Datasheet Report - February 14 2007
PDF from Texas Advanced Optoelectronic Solutions (TAOS)
Available from Mouser for $7.20 each
On an eight-pin dual inline package, this ROHS-compliant linear sensor array uses a 64x1 array of photodiodes for a variety of intended uses, including "mark detection and code reading, optical character recognition (OCR), contact imaging, edge detection, and positioning, as well as optical linear and rotary encoding." This sensor includes internal control logic which needs only a serial-input (SI) and a clock input.
Each of the 64 photodiodes measures 120µm x 70µm and are placed 55µm apart, which translates to 200 dots-per-inch (DPI) sensor pitch(resolution?).
The overall dimensions (in inches) of the sensor are: 0.44W x 0.26H x 0.175 thick.
How it Works
The clock (5-5000kHz) controls the integration time for each of the 64 pixels. Each pixel has 64 clock pulses to 'read' the light hitting it before the outputting the sensor data and the integration time is reset. Each pixel is reset sequentially - meaning pixel 2 will dump its data and be reset one clock pulse after pixel 1 and so on.
How it Really Works
As light strikes each photodiode (pixel), photocurrent is generated and sent to (integrated with) the 'active integration circuitry' associated with that pixel. The integration circuitry charges a sampling capacitor directly proportionally to the light intensity and the integration time. The integration time is 64 clock pulses (one pulse for every pixel).
Each capacitor discharges sequentially through an analog switch to an output amplifier, which then generates a voltage output. So as pixel 1 is discharging, pixel 32 is halfway through its integration period. This sequential output is controlled by a 64-bit shift register. The shift register is controlled by the serial input pulse, which must happen on the 65th pulse of the clock. On that 65th pulse, the shift register is reset, which starts the sequence all over. The shift register may be reset as early as the 66th pulse (meaning the first clock pulse of a new output cycle).
The voltage output (VO) is an analog value generated from this equation:
Vout = Vdrk + (Re) (Ee) (tint)
Typical Output ranges: The output is nominally 0 V for no light input, 2 V for normal white-level, and 3.4 V for saturation light level. When the device is not in the output phase, the analog out pin (AO) is in a high impedance state.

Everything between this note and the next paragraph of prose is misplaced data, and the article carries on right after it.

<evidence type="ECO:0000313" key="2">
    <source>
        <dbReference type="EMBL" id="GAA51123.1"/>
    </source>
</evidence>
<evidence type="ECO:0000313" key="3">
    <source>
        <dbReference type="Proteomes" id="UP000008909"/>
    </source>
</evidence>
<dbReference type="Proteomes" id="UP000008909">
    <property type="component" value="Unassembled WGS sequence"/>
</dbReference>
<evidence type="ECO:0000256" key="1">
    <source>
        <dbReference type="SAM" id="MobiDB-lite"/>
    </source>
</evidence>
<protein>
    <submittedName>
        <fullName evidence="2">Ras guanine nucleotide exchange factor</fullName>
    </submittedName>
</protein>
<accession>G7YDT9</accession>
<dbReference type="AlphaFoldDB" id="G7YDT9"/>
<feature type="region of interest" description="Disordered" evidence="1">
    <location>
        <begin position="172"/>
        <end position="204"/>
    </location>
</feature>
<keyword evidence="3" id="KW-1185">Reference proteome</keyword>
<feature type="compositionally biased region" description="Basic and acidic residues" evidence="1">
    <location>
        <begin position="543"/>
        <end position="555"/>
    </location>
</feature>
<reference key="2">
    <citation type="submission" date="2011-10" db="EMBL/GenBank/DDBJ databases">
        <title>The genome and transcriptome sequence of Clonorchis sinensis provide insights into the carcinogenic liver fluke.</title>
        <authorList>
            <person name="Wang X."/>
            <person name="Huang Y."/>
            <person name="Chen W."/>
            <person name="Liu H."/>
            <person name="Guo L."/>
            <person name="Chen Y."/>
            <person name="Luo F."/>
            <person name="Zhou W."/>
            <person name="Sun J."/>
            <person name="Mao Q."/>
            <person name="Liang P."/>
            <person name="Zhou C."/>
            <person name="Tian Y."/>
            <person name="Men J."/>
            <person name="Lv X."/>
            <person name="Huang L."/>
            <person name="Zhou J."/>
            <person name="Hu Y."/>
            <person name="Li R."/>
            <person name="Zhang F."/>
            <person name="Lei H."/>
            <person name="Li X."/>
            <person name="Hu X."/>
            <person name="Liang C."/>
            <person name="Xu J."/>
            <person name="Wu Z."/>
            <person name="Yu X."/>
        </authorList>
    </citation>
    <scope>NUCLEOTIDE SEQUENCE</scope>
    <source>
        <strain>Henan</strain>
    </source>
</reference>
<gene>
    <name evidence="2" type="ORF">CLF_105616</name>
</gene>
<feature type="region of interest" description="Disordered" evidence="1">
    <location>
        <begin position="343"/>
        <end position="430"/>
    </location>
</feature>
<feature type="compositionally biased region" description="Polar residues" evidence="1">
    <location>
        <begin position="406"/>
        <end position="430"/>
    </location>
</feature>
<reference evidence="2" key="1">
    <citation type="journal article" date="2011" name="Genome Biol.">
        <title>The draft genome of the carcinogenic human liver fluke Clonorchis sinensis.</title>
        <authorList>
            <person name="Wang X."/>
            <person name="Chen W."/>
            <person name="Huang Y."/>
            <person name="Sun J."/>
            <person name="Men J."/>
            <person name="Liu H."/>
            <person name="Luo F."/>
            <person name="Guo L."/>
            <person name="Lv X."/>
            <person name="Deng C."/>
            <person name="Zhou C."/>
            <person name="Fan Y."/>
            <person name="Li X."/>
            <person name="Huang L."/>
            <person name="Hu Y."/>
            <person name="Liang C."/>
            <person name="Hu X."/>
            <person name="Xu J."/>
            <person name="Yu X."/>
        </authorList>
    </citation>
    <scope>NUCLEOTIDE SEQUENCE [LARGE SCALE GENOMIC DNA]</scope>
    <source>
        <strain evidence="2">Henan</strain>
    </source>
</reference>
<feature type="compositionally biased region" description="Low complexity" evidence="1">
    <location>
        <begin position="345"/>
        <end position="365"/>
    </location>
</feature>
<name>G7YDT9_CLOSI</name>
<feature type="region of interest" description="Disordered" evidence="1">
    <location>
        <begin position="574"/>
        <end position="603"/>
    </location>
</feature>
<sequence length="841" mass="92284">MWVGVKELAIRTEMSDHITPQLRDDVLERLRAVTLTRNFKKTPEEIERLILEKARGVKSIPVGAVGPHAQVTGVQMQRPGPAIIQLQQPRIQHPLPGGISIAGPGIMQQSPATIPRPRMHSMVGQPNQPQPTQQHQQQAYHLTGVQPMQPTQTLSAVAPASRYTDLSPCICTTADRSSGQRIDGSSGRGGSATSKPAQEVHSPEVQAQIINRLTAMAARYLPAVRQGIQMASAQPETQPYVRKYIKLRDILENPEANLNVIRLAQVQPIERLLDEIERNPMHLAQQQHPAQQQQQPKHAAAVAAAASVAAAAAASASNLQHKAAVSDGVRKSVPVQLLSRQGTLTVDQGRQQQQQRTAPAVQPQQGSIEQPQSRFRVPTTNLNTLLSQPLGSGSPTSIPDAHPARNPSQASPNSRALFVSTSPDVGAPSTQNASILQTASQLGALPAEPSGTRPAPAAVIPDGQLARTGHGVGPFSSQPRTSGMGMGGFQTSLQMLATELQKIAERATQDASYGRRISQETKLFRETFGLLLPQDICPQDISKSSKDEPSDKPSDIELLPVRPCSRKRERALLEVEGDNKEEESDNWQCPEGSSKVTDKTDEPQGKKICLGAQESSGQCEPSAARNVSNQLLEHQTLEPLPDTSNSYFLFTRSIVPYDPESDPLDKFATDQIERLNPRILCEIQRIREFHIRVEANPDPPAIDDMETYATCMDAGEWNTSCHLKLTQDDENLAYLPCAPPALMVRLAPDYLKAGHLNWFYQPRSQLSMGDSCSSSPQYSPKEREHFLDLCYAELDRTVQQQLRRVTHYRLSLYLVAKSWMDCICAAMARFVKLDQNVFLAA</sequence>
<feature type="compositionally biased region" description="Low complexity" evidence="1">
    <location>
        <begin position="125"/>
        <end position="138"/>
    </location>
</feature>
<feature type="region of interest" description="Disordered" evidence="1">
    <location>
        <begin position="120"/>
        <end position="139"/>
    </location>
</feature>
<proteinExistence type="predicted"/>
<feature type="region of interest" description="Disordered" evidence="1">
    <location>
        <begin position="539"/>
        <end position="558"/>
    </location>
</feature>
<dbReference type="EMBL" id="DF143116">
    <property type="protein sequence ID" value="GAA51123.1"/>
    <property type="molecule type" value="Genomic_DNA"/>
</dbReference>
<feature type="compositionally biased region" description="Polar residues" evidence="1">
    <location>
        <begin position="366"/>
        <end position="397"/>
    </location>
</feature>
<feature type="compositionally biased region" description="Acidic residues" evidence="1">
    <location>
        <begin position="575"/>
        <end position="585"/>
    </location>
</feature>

Note: A 330-Ohm resistor must be placed between pins 6+7(Ground pins) and pin 3 (AO).
- The recommended operating voltage of this device is between 4.5V - 5.5V, though +5.0V is the nominal value.
- The operating temperature range is -25°C to +85°C, though the suggested maximum value is only +70°C.
- The clock frequency range is 5 - 5000 kHz.
- Input light source wavelength must be between 400 - 1000 nanometers. In terms of the color of that range, the photodiodes on the TSL-201 are responsive to just above the 'Near-UV' range (which is 200 - 400nm) through about half of the 'Near-Infrared range' (750 - 1400nm) and all of the visible light in between. The bell curve of the spectral responsivity peaks near 685-700nm (a range that humans would perceive as the color 'red').
- It is recommended that a 0.01µF to 0.1µF capacitor with short leads is used to decouple the power supply lines close to the device package for optimum performance.
- What is "Sensor Pitch?" (page 1 of Datasheet)
- What is "Clamp Current?" (page 3)
- What is "Solder Reflow," "Load Resistance," and "Sensor Integration Time?" (table on page 3)
- What is the difference between "normal white level" and "saturation light level?"
How this works
- The datasheet mentions a "voltage follower" (page 2) to read in the Voltage Output. Does this mean that what ever is reading in that voltage also needs to be running at the same clock frequency as the TSL-201?
- I'm unsure of the nature of the Serial Input pulse. The table on page 4 states the minimum duration of that pulse must be 20nanoseconds. But no 'information' (as in an ASCII character) needs to be sent to the sensor - the pin on the sensor only needs to be set 'high', right?